Sinlung /
20 August 2012

‘We Do Not Want To Become Refugees In Our Own Country’

By Robert L Sungte
 
On Friday Parliament spoke in one voice to calm panic-stricken North-Easterners living in mainland cities.

Bangalore : As families watched the proceedings on television, many had tears running down their cheeks – a manifestation of the emotional angst of living in fear and possibly being tagged a ‘refugee’ in one’s own country.

Homemaker Partei said she could not control her tears when Sushma Swaraj, Leader of the Opposition in the Lok Sabha, made an emotional appeal to her countrymen to stand united and protect people from the North-East.

“I was really moved and felt safe for a moment when Sushmaji said: ‘We should tell the people of North-East that you are our brothers and sisters and we will protect you. You should not go anywhere, this is your country’,” she said, feeling relieved that her feelings resonated in Parliament, no less.

Thousands like Partei who have decided to stay back and hope that Bangalore and other cities will see better days, even as many of their friends leave them behind in the rush to return to their native states. These families, professionals and students hope the government’s assurance on security is real. They hope there is no animosity or bad blood floating around. And they hope that their fellow citizens will stand by them during these tense times.

Bangalore has been one of the favourite destinations of thousands of North-Easterners, for education, work or simply to live. Many factors have contributed to this social phenomenon.

But Bangalore might be losing its decades-old precious facet - its welcoming attitude towards migrants.

“We have embraced the City as our own because of the unmatched friendly attitude of the local people not found anywhere in India and because of the climate. But, these sudden rumours that we will be targeted after Ramzan (August 20) has shocked us,” said Vanlallien, a pastor who has overseen his community’s welfare in Bangalore for over two years.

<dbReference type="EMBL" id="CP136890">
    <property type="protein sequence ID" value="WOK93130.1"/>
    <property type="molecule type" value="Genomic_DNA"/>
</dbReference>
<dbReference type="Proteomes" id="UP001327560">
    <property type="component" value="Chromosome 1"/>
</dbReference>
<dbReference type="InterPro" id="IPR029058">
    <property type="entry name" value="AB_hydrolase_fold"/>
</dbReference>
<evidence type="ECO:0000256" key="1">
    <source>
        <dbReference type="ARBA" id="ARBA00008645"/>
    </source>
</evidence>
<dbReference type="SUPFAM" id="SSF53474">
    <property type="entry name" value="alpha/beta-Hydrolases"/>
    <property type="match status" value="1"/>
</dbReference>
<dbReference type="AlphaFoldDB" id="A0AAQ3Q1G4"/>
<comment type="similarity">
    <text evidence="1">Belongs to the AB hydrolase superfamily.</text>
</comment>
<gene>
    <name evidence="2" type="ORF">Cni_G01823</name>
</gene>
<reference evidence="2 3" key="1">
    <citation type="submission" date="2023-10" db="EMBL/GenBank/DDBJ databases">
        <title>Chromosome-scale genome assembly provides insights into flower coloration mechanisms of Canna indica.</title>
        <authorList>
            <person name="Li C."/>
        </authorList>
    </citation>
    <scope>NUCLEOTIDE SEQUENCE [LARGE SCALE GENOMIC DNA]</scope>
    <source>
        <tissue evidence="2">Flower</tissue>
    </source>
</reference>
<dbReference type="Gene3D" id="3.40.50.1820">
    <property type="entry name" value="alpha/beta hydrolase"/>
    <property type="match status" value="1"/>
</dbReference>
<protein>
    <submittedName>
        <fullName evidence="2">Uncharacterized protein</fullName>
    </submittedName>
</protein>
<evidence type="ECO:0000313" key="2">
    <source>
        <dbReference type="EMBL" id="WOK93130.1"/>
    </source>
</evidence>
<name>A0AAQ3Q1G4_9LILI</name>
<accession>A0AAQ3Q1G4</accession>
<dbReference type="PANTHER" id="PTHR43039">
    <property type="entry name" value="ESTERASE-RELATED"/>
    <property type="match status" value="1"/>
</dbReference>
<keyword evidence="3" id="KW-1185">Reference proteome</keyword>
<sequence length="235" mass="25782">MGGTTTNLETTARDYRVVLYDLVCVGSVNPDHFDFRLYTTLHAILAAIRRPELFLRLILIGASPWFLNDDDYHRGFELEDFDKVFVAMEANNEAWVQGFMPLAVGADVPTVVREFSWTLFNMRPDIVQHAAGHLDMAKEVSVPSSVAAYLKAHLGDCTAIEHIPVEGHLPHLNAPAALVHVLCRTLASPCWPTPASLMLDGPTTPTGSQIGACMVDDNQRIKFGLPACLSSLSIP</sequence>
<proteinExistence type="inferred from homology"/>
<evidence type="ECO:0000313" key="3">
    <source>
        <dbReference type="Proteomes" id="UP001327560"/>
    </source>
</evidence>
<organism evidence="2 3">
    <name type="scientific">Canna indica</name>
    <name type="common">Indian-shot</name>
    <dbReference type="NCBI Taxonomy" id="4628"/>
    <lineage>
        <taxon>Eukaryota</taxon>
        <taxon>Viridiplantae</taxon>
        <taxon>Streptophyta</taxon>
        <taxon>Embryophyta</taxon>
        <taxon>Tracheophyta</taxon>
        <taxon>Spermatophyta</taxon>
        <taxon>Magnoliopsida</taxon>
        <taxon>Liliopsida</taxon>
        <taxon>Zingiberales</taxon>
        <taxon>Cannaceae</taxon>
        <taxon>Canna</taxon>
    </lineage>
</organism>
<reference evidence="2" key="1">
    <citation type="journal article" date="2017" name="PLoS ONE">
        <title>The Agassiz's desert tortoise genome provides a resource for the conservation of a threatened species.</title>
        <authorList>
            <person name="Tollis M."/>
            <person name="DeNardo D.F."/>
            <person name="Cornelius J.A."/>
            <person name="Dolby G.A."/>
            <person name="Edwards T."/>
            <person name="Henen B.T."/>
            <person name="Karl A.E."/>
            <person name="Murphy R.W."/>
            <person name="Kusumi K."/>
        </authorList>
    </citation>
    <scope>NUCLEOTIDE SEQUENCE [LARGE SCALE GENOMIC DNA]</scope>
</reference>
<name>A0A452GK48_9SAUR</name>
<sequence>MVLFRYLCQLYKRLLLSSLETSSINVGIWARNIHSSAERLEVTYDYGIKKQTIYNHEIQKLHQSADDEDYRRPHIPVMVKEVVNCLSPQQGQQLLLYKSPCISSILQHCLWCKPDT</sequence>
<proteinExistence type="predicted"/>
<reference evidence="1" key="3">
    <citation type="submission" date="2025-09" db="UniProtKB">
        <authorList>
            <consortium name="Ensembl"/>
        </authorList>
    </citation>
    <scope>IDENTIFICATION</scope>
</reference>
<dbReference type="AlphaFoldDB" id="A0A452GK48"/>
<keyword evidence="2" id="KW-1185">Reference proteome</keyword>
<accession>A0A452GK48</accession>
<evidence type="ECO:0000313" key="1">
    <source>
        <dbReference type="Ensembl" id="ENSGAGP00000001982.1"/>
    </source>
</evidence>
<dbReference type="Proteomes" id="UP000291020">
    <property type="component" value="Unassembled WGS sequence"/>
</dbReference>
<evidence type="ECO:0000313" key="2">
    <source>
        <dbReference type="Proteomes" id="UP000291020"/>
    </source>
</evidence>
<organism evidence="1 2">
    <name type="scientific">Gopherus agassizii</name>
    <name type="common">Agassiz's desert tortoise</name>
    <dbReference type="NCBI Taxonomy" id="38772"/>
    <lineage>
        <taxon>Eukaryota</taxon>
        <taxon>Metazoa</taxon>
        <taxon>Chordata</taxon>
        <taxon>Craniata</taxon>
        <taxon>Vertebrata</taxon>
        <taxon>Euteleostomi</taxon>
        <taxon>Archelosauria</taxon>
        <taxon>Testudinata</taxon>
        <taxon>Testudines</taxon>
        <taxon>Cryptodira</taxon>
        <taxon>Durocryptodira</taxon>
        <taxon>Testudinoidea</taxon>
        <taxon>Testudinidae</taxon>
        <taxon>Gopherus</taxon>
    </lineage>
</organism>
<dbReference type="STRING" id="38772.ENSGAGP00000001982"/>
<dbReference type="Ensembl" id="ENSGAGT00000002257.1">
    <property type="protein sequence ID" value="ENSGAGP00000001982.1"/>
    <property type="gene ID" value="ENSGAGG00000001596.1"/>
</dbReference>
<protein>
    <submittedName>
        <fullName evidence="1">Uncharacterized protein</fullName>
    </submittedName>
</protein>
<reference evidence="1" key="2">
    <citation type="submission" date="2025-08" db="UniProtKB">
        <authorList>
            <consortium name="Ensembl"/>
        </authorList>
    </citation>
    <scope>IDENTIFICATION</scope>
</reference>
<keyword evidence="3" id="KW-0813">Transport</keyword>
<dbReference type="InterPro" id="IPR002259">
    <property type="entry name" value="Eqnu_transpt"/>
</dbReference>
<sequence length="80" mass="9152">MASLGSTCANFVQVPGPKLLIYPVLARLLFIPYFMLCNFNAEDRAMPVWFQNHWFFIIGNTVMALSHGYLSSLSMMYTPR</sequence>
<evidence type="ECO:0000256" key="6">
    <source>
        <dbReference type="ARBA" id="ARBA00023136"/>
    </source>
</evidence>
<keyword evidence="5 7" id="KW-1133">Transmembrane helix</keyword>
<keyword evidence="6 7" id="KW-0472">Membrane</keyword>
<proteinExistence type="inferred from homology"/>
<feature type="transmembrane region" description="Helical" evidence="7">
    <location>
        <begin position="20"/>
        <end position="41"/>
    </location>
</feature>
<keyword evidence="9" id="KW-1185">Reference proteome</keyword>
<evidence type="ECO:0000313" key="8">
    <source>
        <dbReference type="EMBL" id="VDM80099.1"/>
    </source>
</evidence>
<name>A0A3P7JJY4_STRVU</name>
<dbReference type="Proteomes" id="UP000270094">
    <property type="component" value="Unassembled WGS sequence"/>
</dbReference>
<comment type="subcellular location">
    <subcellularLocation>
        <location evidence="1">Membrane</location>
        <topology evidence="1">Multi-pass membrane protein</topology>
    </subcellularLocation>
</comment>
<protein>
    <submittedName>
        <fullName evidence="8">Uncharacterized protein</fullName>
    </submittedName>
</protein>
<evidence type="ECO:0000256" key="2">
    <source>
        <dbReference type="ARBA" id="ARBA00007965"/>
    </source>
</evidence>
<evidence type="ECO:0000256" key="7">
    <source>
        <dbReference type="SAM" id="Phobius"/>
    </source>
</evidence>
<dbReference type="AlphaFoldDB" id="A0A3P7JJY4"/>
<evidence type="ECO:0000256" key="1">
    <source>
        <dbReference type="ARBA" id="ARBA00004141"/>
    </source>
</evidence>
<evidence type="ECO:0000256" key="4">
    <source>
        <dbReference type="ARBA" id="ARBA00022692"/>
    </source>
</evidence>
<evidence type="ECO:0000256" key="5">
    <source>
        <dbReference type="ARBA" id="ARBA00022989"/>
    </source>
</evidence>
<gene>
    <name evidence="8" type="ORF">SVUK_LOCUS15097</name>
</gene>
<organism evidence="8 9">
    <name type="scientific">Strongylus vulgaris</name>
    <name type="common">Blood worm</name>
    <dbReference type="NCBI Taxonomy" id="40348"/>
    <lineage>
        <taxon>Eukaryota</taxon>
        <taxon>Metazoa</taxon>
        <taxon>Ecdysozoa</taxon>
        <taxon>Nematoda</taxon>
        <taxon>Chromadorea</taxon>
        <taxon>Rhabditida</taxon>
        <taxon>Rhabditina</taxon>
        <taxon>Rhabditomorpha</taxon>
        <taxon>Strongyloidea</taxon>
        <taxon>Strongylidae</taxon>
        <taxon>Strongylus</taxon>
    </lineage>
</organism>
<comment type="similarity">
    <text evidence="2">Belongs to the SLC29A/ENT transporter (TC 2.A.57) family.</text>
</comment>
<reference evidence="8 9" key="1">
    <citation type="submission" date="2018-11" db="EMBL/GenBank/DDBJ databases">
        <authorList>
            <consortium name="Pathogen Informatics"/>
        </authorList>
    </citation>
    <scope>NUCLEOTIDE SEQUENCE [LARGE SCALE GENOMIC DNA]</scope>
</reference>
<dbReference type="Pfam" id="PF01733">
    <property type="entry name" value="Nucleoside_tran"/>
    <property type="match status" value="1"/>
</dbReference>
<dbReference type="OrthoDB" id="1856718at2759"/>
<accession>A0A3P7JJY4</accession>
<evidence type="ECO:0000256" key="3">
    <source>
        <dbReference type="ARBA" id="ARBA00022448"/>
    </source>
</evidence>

Many feel innocent people were targeted because of “lack of communication and awareness about people of the North-East states.” The North-East region is divided into eight states and is home to hundreds of ethnic tribes. But it appears that their diversity is not appreciated elsewhere - and their distinct looks led them to be branded as all being part of one clan.

“Why should people of Manipur, Meghalaya, Tripura, Mizoram, Arunachal Pradesh and Sikkim be attacked for violence in Assam?” Randolf, a student leader asked, referring to the Bodo-Muslim clashes in largest state of his region. “We never hurt anyone or any community in our state.”

Similar views were echoed by leaders of several North-East communities.

Meets cancelled


Apprehensions of what could happen next remains a big concern specially for the student community. Almost all the students’ organisations have either postponed or cancelled their annual freshers meets and socials, usually held in August around Independence Day.

“We called off our annual Freshers’ Meet scheduled for August 18. However, we have appealed to our members not to panic,”  said William P,  information secretary of a students’ association.

However, on Friday indigenous Assamese Muslims clarified in Guwahati that they were not targeted by Bodo tribals. People are hoping normalcy will return soon.
Sadou Asom Gariya – Moria Desi Jatiya Parisad(SAGMJ), an influential body of about 25 lakh Assamese Muslims, held All India United Democratic Front (AIUDF) chief Badruddin Ajmal responsible for North-East students and workers leaving Maharastra, Karnataka, Andhra Pradesh, Tamil Nadu and Kerala.

SAGMJP president Sahiruddin Ali Ahmed said, “Ajmal said the clash in Kokrajhar and Chirang was between Muslims and Bodo tribals. All Muslims are not involved in the clash. Ajmal is trying to consolidate his political position by indulging in communal politics.” The All Assam Students’ Union leaders who were present with Sahiruddin Ali Ahmed said the Bodos “are fighting with Bengali-speaking Bangladeshi immigrants.” Meanwhile, some incidents of ethnic and communal violence compounded the fear among North-Easterners in Bangalore. “If some people had the courage to attack us during broad daylight, one can imagine our feelings,” said Zari, a homemaker referring to the incidents.

Fundamental right


However, those resisting fleeing back to the North-East are doing so to make a point - they don’t want to let divisive forces feel like they’ve won. And they don’t want to feel victimised - given that it is a fundamental right to move freely and reside anywhere in India.

 “Running away would bring smiles to fundamental forces. We appeal to all Bangaloreans to stand with us in this time of difficulty. Besides, we don’t want to be refugees in our own country,” said Pranita, a sales girl.

Source: DH News Service

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